Anyone who’s ever been licked by a cat knows the texture unique to the feline tongue – we call them sandpaper kisses! New research out of Georgia Tech reveals the cat’s tongueis uniquely suited to seek and pull out snags and tangles in a cat’s coat. While it’s also helpful for picking up food, the tongue is a grooming tool, first and foremost.
Alexis Noel is a doctoral candidate in mechanical engineering, working in the Hu Biolocomotion Lab at Georgia Tech. She was watching her cat lick a microfiber blanket and noticed she got her tongue stuck on it. That inspired her to explore the odd “spines” she noticed on her cat’s tongue while helping her get ‘unstuck’ from her blanket.
If you’ve never looked closely at a cat’s tongue, imagine that it’s covered in tiny Velcro-like hooks and as it glides over fur, these hooks catch tangles and snags. “When the cat’s tongue hits a snag, it pulls on the hooks, which rotate to penetrate the snag even further. Like a heat-seeking missile for snags, the hook’s mobility allows the cat to better tease tangles apart,” said Noel.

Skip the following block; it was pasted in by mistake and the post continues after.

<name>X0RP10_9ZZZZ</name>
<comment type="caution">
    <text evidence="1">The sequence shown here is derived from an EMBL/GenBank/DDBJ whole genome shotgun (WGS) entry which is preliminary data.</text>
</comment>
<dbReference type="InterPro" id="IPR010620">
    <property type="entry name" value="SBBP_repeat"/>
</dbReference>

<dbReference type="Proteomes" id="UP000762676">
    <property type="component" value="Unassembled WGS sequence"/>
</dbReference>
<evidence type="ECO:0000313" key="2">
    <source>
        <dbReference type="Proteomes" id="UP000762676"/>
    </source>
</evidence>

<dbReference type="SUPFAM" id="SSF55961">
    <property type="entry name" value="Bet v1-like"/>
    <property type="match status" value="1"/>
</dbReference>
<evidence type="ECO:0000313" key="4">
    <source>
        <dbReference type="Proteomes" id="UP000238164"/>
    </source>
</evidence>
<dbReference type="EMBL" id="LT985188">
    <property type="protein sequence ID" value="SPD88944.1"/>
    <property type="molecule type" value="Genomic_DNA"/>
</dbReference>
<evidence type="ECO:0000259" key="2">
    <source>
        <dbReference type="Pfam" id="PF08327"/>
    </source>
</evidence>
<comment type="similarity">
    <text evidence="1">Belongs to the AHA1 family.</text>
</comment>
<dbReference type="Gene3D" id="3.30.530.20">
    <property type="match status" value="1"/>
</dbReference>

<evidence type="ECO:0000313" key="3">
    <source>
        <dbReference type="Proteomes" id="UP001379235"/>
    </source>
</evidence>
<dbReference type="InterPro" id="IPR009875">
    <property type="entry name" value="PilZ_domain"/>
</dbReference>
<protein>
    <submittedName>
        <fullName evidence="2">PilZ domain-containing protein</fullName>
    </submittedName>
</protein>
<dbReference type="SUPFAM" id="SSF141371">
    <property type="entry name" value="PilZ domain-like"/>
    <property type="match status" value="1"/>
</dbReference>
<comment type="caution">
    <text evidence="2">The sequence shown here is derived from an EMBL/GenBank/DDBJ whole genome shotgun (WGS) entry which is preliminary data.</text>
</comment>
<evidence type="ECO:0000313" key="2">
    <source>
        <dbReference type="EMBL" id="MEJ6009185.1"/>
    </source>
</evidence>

Unlike a hairbrush, that has stiff, straight rods, the hook-like nobs on a cat’s tongue don’t stick straight up. In fact, when they’re not being used they lay flat, pointing in one direction, like the shingles on a roof, allowing any accumulated hair to easily be wiped away.
Noel and her colleagues 3-D printed a large cat tongue model — 400 percent larger than the real thing! — to test the functionality of the hair-grabbing hooks. In their tests, researchers found the model cat tongue effectively untangled fur samples and was surprisingly easy to clean.
If you’ve ever had to pull tangled, matted hair out of your hairbrush, you can understand why Noel and her team have filed for a patent to develop cat tongue mimic technology.
“The flexibility of cats’ tongue spines may have broad-reaching applications from an easy-to-clean hairbrush to wound cleaning within the medical field,” Noel said.
Noel says she’d also like to study the tongues of tigers, lions and other large cats to understand how tongue spines scale across the cat family. In the meantime, she and her team plan to talk to consumers, beauty specialists and medical device specialists around the U.S. about application opportunities and will present their research to attendees of the 69th Annual Meeting of the American Physical Society’s Division of Fluid Dynamics.